I love it when I see everyday folks caring for humans that would otherwise be voiceless or don’t get much consideration when state or federal budgets get drawn up; or certain groups that get ignored because the media doesn’t consider it “newsworthy.” (Think of all the news hype and talk and chatter surrounding the former New England Patriot’s Aaron Hernandez murder trial. Now think of this: 3 women die every day in the U.S because of domestic violence. How much news coverage does that ever get?)
I guess I’m lucky (really, blessed!) to have spent 27 years of my life crossing paths on a daily basis with people who actually care for the humans who don’t always get cared for. For me, this is one of the most profoundly enriching of working in the Church. And, like anything else the experience is surprising: You sometimes find it in the Church where you don’t expect to; you find it lacking where you would have expected to find more of it…
I hope that everyone can cross similar paths with people, whatever your calling or vocation in life. Such experiences of bold compassion are life-giving. They can completely change your outlook on life and your vision of the world.
Having witnessed them, something of the “Divine” appeared and made its presence felt.
Miraculously we hit 70 degrees on Sunday and out came the kayaks!
I live in central Massachusetts and not that long ago we were buried under over 4 feet of snow. Even though the front walkway, the deck and the back half of the driveway have been clear for a few weeks now, I still expect to walk out my door to huge snow mounds.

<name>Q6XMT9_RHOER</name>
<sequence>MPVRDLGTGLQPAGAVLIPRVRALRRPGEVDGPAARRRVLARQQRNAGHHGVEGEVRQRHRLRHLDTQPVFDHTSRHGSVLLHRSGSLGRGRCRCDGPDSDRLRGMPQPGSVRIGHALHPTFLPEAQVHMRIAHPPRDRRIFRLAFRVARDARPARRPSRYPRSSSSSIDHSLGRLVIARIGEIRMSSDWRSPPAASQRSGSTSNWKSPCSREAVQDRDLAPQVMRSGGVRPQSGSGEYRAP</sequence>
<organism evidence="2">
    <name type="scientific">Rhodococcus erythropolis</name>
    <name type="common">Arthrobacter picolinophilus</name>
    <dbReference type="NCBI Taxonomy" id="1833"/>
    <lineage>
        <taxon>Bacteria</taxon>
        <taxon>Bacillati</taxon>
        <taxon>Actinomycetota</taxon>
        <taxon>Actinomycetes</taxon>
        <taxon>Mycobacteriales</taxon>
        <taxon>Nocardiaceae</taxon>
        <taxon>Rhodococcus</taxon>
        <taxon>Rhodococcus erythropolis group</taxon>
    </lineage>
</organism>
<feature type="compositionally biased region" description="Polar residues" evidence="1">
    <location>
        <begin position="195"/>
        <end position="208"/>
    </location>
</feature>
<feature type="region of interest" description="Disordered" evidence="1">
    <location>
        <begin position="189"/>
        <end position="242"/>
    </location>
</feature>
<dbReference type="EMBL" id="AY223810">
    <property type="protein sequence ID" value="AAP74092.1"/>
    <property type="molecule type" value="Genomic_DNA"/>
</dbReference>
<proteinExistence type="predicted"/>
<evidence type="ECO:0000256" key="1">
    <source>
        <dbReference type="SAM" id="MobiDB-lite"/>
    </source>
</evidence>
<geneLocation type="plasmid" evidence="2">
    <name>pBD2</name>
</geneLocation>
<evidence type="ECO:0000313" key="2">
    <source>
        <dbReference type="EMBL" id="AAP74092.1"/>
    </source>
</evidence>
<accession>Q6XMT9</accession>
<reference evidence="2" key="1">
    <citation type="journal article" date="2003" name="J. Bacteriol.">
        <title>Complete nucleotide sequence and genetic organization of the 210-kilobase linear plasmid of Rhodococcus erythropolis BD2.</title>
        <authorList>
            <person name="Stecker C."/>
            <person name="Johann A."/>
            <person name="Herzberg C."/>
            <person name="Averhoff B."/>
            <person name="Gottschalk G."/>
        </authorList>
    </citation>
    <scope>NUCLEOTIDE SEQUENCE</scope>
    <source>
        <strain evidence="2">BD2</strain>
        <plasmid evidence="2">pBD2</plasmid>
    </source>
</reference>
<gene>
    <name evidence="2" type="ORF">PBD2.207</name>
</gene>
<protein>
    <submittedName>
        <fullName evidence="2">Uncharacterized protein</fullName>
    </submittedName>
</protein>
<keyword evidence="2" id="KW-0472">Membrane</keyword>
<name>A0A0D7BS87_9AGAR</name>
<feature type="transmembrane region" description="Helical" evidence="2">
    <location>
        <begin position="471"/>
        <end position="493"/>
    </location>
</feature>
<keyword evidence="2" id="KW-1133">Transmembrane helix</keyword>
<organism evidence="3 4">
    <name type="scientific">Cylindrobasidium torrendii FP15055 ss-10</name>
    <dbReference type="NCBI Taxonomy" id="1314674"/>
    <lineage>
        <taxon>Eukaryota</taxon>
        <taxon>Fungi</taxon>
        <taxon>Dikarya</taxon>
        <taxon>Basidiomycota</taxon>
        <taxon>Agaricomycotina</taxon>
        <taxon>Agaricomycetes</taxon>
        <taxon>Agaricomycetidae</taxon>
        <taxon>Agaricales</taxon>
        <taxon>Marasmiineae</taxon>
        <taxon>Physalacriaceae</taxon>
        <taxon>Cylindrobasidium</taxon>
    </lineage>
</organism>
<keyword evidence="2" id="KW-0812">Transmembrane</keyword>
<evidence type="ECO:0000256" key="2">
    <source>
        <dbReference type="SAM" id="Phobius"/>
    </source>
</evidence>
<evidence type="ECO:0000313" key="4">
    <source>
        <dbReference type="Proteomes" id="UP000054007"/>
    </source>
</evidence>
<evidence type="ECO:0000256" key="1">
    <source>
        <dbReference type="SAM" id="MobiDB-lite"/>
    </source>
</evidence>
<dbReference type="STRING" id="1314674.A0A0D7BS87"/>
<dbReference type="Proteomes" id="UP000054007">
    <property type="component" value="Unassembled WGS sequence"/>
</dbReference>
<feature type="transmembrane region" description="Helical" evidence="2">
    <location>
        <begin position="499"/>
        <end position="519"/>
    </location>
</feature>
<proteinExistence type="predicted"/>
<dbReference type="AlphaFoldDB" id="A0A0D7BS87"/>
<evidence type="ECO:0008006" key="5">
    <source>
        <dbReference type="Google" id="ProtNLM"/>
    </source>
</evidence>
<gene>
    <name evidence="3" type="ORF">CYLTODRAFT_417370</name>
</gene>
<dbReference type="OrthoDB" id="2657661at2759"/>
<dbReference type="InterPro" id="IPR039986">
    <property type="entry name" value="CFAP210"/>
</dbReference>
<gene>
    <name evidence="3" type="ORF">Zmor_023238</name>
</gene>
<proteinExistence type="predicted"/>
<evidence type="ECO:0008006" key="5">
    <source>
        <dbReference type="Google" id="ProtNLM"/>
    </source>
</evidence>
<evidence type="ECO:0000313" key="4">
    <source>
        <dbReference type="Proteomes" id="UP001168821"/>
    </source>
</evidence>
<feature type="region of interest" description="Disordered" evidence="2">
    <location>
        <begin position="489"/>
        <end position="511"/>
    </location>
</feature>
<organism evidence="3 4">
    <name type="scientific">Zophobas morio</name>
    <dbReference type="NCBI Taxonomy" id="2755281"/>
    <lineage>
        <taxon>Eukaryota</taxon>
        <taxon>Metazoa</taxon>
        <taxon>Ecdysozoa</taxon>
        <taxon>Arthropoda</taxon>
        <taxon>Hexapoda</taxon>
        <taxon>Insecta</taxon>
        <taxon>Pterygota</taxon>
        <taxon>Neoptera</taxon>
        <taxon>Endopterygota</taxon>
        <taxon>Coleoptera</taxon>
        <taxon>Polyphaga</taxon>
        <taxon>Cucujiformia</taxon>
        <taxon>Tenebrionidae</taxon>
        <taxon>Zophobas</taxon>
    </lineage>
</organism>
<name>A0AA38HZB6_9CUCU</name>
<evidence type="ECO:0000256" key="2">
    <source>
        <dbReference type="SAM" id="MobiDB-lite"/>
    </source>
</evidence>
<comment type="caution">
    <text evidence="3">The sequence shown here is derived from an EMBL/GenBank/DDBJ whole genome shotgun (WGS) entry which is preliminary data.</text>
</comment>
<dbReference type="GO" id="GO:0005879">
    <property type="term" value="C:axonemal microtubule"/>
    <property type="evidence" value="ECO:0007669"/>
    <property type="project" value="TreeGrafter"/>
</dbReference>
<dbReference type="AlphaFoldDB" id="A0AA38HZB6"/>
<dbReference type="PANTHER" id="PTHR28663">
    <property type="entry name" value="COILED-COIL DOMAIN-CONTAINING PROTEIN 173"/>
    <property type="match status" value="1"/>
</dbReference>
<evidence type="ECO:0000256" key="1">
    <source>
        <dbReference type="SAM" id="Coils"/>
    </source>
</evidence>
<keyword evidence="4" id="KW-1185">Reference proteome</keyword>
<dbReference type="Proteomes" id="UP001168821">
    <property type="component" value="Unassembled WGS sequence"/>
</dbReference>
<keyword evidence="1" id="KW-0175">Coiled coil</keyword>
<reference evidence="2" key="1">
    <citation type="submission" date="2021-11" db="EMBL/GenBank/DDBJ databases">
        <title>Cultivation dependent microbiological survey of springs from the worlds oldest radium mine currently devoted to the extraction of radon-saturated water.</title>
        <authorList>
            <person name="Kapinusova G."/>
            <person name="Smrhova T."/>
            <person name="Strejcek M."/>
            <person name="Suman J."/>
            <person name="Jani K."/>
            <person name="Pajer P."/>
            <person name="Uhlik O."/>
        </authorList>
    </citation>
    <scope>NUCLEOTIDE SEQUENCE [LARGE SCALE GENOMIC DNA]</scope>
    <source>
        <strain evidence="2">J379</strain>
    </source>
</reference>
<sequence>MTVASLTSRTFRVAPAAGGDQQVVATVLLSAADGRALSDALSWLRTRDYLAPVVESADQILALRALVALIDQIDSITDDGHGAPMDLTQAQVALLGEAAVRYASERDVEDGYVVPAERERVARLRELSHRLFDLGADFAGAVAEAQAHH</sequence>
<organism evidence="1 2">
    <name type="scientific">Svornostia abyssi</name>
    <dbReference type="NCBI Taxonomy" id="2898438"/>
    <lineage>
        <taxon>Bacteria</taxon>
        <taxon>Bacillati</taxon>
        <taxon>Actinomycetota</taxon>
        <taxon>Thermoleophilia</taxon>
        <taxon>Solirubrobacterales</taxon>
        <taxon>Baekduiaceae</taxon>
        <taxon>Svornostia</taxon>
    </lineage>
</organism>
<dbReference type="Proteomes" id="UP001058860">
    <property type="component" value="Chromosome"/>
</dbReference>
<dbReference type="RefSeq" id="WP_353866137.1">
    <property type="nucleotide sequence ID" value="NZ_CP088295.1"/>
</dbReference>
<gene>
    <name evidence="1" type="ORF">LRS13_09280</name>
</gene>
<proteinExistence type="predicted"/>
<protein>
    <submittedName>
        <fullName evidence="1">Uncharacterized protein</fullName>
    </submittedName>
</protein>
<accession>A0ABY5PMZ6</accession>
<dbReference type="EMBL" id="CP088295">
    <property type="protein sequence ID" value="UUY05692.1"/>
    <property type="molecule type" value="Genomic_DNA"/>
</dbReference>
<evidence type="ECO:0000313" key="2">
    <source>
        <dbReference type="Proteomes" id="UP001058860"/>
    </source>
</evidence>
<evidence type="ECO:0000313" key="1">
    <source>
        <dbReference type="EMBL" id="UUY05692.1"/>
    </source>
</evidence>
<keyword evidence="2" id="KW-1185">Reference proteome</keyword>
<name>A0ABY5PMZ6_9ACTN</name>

Finally, we are into the warm weather: grass turning green, red buds on the maples, spring peepers singing at night and the robins greeting the dawn. And it’s actually becoming light at 5:45 am! My favorite season of the year.
The Blackstone and Quinsigamond rivers run through my hometown of Grafton and water levels are high. Rich and I kayaked on Lake Ripple which has a dam and other smaller waterfalls:
The thrill of the day was this duck sighting:
These ducks were very accommodating; I was able to watch them for a long while. They even got out of the water and walked on a nearby lawn. Waddling around they looked comical, quite the contrast from their elegance in the water.
But I have yet to identify them! I am thinking the grey one with the tuft on the head is a female and either a Hooded or Common Merganser. I believe the second duck is a male Common Merganser as the head is actually dark green. There appears to be a yellow eye ring. No clue at all regarding the third duck who was totally black!
If any of you out there know your ducks and can identify them, please leave a comment and let me know. Are they migrants passing through or native to central Massachusetts?